Birds that Start with “Q”

Considering that there aren’t all that many words to be found in the dictionary under the letter Q, there aren’t that many birds that start with “Q” either.

These are the “Q” birds that inhabit North and South America – Quail, Quebracho-crested Tinamou, and the Quetzals. Here’s a list of bird species found on those continents and their descriptions with pictures,


There are six native species of Quail in the Northern Hemisphere, all but one occurring only west of the Mississippi River in the United States. They are the California Quail, ,,, and the Northern Bobwhite which is the only one in the eastern United States.

California Quail

Scientific Name: Callipepla californica                       Size: 10 inches


The male California Quail has a scaled black-and-white belly, chestnut belly patch and head cap, and thin black-and-white markings on their necks.

Females lack the male quail’s neck and facial markings and are brownish gray with scaled bellies and sides.

These game birds can be found foraging for seeds and small insects on roadsides and at the edge of brushy patches, but if you have feeders, they may come by to see what you’re handing out.

They are quick to scatter when disturbed, and make a call that sounds like “Chi-ca-go”.

Bird Notes

The California Quail is the state bird of… California, of course!

The next time you watch Bambi look for the California Quail among the forest creatures.

song and call

Gambel’s Quail

Scientific Name: Callipepla gambelli                          Size: 10 inches


Gambel’s Quail looks very similar to the California Quail but since their ranges don’t overlap, identification can be done by location alone. Gambel’s Quail is also a member of the “scaled quails” group.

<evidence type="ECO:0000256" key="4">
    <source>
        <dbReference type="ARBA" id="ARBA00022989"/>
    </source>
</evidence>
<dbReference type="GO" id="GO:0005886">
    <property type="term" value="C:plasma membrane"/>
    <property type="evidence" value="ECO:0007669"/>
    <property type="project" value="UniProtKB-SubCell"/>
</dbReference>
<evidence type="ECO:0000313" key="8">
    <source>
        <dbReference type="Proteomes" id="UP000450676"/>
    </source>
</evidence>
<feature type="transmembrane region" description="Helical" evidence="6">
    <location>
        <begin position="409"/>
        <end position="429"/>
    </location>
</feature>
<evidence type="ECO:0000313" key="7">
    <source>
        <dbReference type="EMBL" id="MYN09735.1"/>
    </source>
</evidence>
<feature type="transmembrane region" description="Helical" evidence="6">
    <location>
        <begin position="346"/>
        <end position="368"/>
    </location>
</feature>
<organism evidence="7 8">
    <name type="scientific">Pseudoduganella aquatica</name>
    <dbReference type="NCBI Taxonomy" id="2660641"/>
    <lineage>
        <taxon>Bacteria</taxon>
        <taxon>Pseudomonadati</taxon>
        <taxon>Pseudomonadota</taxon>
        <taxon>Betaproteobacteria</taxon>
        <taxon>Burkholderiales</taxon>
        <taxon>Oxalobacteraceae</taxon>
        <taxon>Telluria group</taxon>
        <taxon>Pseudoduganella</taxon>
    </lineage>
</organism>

These quail are paler and grayer in color than California. Males have a black patch in the center of their belly, which California Quail does not. Both males and females lack the scaled bellies and necks of California.

Another field mark is the Gambel’s Quail have unmarked, buffy patches at the top of the bellies.

These quail are common in the desert Southwest walking in the scrub, usually more comfortable running rather than flying away from danger.

Seed and small insect eaters, Gambel’s Quail will come to backyard feeders and water sources.

Bird Notes

Gambel’s Quail go through “boom and bust” cycles, like most desert-dwelling creatures. When rainfall is abundant, they produce more eggs, so populations increase. When there is prolonged drought, fewer young survive and their population goes down.


Scaled Quail

Scientific Name: Callipepla squamata                       Size: 10 inches


These birds are gray-brown with an intricate scaled pattern, which is how they got their name. Both male and female Scaled Quail have an understated crest with a white tip.

Yes, Scaled Quails are the third of the four “scaled quails”.

Scaled Quails are found in the southwestern United States and Mexico. They usually occur in medium-sized coveys, foraging for seeds and small insects and sometimes gleaning small flowers during a desert bloom.